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How the UK Music Scene is mirroring the early 2000s US Scene.

music

How the UK Music Scene is mirroring the early 2000s US Scene.

Here’s how your new UK faves are channelling the energies of the early 2000s MTV Base icons. From Dave to Nas and Mabel to Jojo. Tenuous links? Or straight facts?

This game started because of a bit of nostalgia, thinking about some of my favourite artists of bygone days versus the new dargs of today I started noticing some things. Things I’d think are glaringly obvious but conversations with friends made me realise I need to explain these seemingly tenuous links between the UK sound leaders and the peopledem of MTV Base days. So here goes nothing. 

Dave and Nas

Biggest similarity: their subject matter and lyrical delivery.
Biggest difference: Nas’s gangster edge.

Look no further than the lyrical depth and (I hate to use the word) “woke” nature of both Dave and Nas. And I rest my case.

NSG and N-Sync

Biggest similarity: all-singing all-dancing boy-band.
Biggest difference: the glaring genre difference sets the two apart. But it’s both pop(ular) music right?

You might have thought that boy bands were dead with the disintegration of the likes of One Direction, but NSG are showcasing there’s strength in numbers. 6 energies on stage delivering a spiritual shaku? It’s a winning formula.

Here’s everything you need to know about NSG.

Teni the Entertainer and Missy Elliot

Biggest similarity: the styling and aesthetic.
Biggest difference: the music style and delivery.

It could be a series of incidental styling matches or a tenuous link based on complexion but it wouldn’t be incredibly surprising to hear Teni’s team have been looking to Missy Elliot for inspiration.

Young T and Bugsey and Clipse

Biggest similarity: rap duo.
Biggest difference: Clipse are real brothers, but T and Bugsey might as well be.

If you listen to any Young T and Bugsey track you’ll quickly catch onto the organic way they bounce off of eachothers energy, the perfect adlib placement would have you thinking they’re real life brothers. The Jamaican and Nigerian, Nottingham duo are definitely giving Clipse vibes. Argue with your nan.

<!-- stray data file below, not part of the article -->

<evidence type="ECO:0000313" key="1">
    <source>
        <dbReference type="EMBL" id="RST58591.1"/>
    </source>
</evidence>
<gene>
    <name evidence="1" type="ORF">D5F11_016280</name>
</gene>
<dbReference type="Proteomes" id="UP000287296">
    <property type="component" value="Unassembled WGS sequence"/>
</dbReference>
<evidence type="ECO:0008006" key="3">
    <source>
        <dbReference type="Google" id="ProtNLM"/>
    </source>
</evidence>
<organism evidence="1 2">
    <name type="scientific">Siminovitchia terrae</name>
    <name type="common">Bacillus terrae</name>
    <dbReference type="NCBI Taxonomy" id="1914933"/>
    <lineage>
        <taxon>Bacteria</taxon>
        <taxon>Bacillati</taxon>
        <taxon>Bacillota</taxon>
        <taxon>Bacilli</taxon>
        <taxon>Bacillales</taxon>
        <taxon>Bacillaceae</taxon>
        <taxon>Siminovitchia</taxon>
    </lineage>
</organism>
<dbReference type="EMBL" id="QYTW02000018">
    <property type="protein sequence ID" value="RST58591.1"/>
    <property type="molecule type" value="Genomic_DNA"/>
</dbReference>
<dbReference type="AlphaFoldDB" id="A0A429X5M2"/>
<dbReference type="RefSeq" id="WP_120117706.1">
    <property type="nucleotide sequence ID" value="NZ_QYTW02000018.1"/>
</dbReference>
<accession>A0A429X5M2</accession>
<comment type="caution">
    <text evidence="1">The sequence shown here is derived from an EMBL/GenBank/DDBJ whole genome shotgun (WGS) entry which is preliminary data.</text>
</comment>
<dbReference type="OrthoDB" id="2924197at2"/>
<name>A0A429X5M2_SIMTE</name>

Tion Wayne and 50 Cent

Biggest similarity: gangster sex symbols.
Biggest difference: Tion’s gangster translates to a playful sound on his tracks.

Sonically you can’t really compare the two. 50 Cent is really talking about shooting a man in the face but Tion comes different, even though he’s still gangster. What Tion Wayne song can you compare to “Candy Shop”? Yard full of girls? “On My Life”?

Not3s and Usher

Biggest similarity: both started popping in the scene as young (16/17 year old) hearthrobs.
Biggest difference: Not3s doesn’t dance, or does he…

Aside from the (not-so-)subtle physical resemblance between Not3s and Usher, and although we’re going to ignore the fact that Not3s is a long way from popping and locking like Usher did, the teen-heart throb essence is alive in Not3s. And it’s looking like his move towards becoming an R&B-Pop sensation is going to be evermore present with his new music. Take “Wanting” for an example. 

Stefflon Don and Lil Kim

Biggest similarities: styling and boasy energy.
Biggest differences: Stefflon Don is more than just a rapper.

Lil Kim has been open and honest about her love for Lil Kim, showcasing exactly how Kim inspired her with the “SECURE” artwork cover. As far as UK rap queens go, Stefflon Don is holding that crown with a bold and colourful image much like Kim’s and I’m not mad at it at all.

Tinie Tempah and Pharrell

Biggest similarities: stepping from the music world to the fashion world.
Biggest differences: Pharrell is a legendary producer.

Mabel = JoJo

Biggest similarities: girl-next-door-Popstar-vibe.
Biggest differences: Mabel is set for the stars.

AJ Tracey = Eminem

Biggest similarities: the fuck you attitude.
Biggest differences: everything else.

Yxng Bane = Sisqó

Biggest similarities: taking creative risks.
Biggest differences: everything else.

Although Bane hasn’t gone as far as white hair and tongue piercings, something gives me the impression that Bane is not afraid to take risks and get super creative with his aesthetic. The film he created to accompany his latest release feels like just the tip of Bane’s creativity. Let’s see what’s coming.

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